Norma Faye Avant died testate at the age of twenty-four on October 9, 1972. For most of her life she suffered from a congenital condition known as agammaglobulinemia, a rare blood disease which causes the inability to develop immunity to infection. As a result she constantly suffered from lung, ear and sinus infections, was in and out of the hospital, and was overprotected and coddled by her parents. In 1959 when she was ten, Norma Faye's mother was struck by lightning and killed and her father remarried shortly thereafter. Friction which existed between her and her stepmother increased after her father's death in September of 1969, and in January of 1970 she moved into her own apartment.
She stopped taking her medication and began drinking and entertaining lavishly, bestowing cars and other expensive gifts on boyfriends and fair-weather friends. Although her father's accountant, a family friend and two different lawyers retained by Norma Faye all attempted to help her budget her inheritance, she refused to heed any guidance. This profligate spending quickly exhausted approximately $50,000 from her share of her father's estate.
On August 15, 1971, she gave birth to an illegitimate child, William Norman Avant. The child was conceived despite the warning of her physician that she should never become pregnant, and the baby inherited her rare disease. Also against the advice of her physician, Norma Faye decided to raise her child alone. Shortly thereafter, however, in poor health again she offered the child to a friend, Jeanette Johnson, for adoption. Mrs. Johnson told her sister, Jo Ann Wooten, about the child and Mrs. Wooten and her husband, who are deaf-mutes, agreed to adopt him. Norma Faye delivered the child to the Wootens and apparently signed all the necessary forms, for on May 2, 1972, the adoption was completed.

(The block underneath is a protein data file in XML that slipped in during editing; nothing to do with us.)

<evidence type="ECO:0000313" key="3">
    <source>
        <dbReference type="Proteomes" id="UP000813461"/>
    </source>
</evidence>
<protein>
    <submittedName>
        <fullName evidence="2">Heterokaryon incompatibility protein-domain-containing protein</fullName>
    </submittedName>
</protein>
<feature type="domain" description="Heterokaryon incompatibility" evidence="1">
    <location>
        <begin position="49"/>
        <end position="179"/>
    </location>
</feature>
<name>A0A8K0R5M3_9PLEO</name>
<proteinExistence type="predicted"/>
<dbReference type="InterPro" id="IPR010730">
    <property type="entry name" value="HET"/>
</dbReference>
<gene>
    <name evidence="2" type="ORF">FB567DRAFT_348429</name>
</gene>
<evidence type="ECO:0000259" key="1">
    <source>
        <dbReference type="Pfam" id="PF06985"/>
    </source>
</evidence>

On November 9, 1971, two days after she turned her child over to the Wootens, Norma Faye reentered the hospital suffering from bronchiectasis. While there she attempted to telephone one of her old boyfriends, Danny Sauls, and talked to his father, the appellant Griffin Sams, Sr., for the first time. Sauls was recovering from a severe heart attack and suffered from serious heart disease, but he began to visit Norma Faye frequently in the hospital. He testified that Norma Faye was worried and distressed at this time because she had no money and had no one to turn to and no place to go when she left the hospital. She required daily medication and breathing apparatus, and was in constant pain. Her doctor released her on November 22 but no one showed up to take her home, so she remained in the hospital through Thanksgiving Day, November 25. Sauls discussed her problem with his sister, Barbara Godwin, who lived across the street from him, and she agreed that Norma Faye could stay with her until she could straighten out her affairs.
On November 24, Norma Faye telephoned Attorney Helen Berenthien and asked her to come to the hospital to draw a will for her. Miss Berenthien went to Norma Faye's room on Thanksgiving morning, discussed the terms of the will and was told of Norma Faye's illegitimate son. She went to her office to type the will and returned to the hospital with it that afternoon where it was signed and witnessed. The instrument left Norma Faye's entire estate to Sauls as executor and trustee to educate his three sons, with the remainder to be divided between Sauls and his wife. There was no mention or provision for her child or her paternal grandparents who were then living.